Julian Levine: The Role of Contextualization in L2 Vocabulary Measurement

March 7, 2023

Tuesday, March 7, 2023

2:00 - 4:00 PM (PST) at Berkeley Way West 1204 and via Zoom

Open to GSE faculty, students, and community.

Request a zoom link from convenors@bear.berkeley.edu


Vocabulary knowledge undergirds every major language skill (reading, listening, writing, speaking) and is essential to achieving high levels of proficiency in a language. Given the importance of vocabulary in language acquisition, valid and reliable instruments for its measurement are necessary. Yet despite the fact that such assessments have been in use for decades, they have typically not been subjected to extensive and systematic validation procedures. As such, lots of questions remain unanswered; one particular issue that has not received sufficient attention concerns the role of contextualization in vocabulary measurement. Should vocabulary words be tested in context, such that items mirror target language use situations? Or is it better to test words in isolation, so as to mitigate the influence of confounding facets? Three hypotheses are considered regarding context-dependence and vocabulary measurement: that contextualized and decontextualized knowledge lie on a spectrum of word knowledge, that words vary in their degree of context-dependence, and that contextualized and decontextualized items measure different constructs. These ideas require further investigation to provide more accurate measures of vocabulary in L2 learners.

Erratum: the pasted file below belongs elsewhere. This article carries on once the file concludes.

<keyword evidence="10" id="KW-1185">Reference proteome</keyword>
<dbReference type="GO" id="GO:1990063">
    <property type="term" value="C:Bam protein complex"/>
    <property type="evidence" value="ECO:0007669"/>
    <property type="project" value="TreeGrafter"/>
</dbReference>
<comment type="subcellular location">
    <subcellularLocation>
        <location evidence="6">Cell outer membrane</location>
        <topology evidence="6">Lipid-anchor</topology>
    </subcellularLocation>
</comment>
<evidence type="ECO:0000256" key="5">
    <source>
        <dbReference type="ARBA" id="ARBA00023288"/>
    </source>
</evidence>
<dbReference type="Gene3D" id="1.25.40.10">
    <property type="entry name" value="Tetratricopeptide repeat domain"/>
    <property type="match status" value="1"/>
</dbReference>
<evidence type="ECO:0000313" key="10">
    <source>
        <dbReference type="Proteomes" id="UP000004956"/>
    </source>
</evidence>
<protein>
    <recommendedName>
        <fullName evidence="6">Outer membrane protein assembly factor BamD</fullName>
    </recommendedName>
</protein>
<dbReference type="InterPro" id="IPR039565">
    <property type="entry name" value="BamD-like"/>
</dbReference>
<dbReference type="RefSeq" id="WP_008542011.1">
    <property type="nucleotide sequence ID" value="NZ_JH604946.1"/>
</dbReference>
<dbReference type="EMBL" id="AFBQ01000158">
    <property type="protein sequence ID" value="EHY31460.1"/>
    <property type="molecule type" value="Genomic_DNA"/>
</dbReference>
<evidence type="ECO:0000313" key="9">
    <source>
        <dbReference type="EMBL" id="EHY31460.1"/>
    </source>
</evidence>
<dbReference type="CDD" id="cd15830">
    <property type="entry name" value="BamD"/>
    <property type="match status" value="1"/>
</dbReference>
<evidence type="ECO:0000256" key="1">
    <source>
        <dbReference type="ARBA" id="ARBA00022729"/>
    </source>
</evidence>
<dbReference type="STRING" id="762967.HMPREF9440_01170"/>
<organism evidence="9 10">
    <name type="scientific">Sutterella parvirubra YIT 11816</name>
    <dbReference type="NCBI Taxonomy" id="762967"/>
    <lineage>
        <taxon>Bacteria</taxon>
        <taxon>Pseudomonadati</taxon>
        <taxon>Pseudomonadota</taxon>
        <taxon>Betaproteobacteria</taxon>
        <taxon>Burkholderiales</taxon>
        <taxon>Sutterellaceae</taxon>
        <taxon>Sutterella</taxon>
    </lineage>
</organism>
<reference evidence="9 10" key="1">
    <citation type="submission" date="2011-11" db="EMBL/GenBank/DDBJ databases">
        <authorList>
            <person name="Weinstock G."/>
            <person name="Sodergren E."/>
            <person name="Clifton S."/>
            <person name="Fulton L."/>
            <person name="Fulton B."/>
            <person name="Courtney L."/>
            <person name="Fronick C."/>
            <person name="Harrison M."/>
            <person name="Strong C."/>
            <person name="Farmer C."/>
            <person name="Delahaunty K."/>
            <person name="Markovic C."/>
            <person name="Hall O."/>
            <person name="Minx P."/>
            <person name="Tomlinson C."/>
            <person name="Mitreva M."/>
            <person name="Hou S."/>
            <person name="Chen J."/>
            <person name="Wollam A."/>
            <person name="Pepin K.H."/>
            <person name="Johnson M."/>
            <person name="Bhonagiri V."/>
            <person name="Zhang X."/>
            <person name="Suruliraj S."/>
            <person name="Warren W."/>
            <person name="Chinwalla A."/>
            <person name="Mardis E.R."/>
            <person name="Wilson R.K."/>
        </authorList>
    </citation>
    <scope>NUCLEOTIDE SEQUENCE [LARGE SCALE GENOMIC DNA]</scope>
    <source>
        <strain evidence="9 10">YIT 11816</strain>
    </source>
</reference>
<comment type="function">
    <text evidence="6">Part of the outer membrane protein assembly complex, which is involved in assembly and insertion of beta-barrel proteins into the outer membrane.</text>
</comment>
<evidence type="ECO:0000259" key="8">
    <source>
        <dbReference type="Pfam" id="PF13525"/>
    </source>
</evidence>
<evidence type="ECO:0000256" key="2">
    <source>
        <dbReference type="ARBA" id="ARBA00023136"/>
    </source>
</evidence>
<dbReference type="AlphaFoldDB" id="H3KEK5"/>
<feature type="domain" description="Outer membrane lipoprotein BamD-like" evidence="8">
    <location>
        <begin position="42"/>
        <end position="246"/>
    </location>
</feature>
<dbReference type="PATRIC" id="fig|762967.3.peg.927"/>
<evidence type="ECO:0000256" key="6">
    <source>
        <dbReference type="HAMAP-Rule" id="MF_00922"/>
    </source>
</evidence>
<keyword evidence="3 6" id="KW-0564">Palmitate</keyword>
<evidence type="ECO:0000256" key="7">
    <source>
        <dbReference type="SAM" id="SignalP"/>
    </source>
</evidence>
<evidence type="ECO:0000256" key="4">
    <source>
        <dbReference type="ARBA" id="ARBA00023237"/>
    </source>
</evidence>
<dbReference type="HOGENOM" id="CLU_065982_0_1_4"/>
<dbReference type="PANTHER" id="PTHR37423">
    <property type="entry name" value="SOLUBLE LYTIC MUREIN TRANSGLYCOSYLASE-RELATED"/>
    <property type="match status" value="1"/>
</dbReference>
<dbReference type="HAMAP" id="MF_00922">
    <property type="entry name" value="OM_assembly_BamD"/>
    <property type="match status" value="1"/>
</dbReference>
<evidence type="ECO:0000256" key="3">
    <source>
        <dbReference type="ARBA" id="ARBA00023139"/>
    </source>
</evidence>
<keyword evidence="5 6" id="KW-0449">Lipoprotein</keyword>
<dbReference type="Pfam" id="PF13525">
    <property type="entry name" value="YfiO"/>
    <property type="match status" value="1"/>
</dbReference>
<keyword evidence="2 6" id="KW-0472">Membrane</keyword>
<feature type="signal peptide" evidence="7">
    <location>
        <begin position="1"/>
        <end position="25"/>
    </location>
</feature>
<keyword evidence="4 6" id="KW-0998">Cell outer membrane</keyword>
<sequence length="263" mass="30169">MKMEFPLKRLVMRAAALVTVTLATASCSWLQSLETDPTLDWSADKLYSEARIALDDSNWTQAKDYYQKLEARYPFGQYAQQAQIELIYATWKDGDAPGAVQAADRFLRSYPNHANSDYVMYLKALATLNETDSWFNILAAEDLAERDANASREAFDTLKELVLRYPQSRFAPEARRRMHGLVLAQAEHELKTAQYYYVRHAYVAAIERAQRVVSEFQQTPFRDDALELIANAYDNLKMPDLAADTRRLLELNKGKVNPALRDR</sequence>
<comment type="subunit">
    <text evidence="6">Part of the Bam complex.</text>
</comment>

About the speaker:

Julian Levine earned an MA in Education (Social Research Methodologies) from UC Berkeley in 2022. As an educator, he taught English in South Korea for two and a half years, and also spent a year and a half tutoring calculus at the UC Berkeley Athletic Study Center. He is currently pursuing a PhD in Education at the UCI School of Education, with a specialization in human development. As a member of the Digital Learning Lab at UCI, he is conducting research on the Converse to Learn project, investigating the impact of AI-powered conversational agents on children's learning outcomes. His research focuses on vocabulary, reading comprehension, and language acquisition.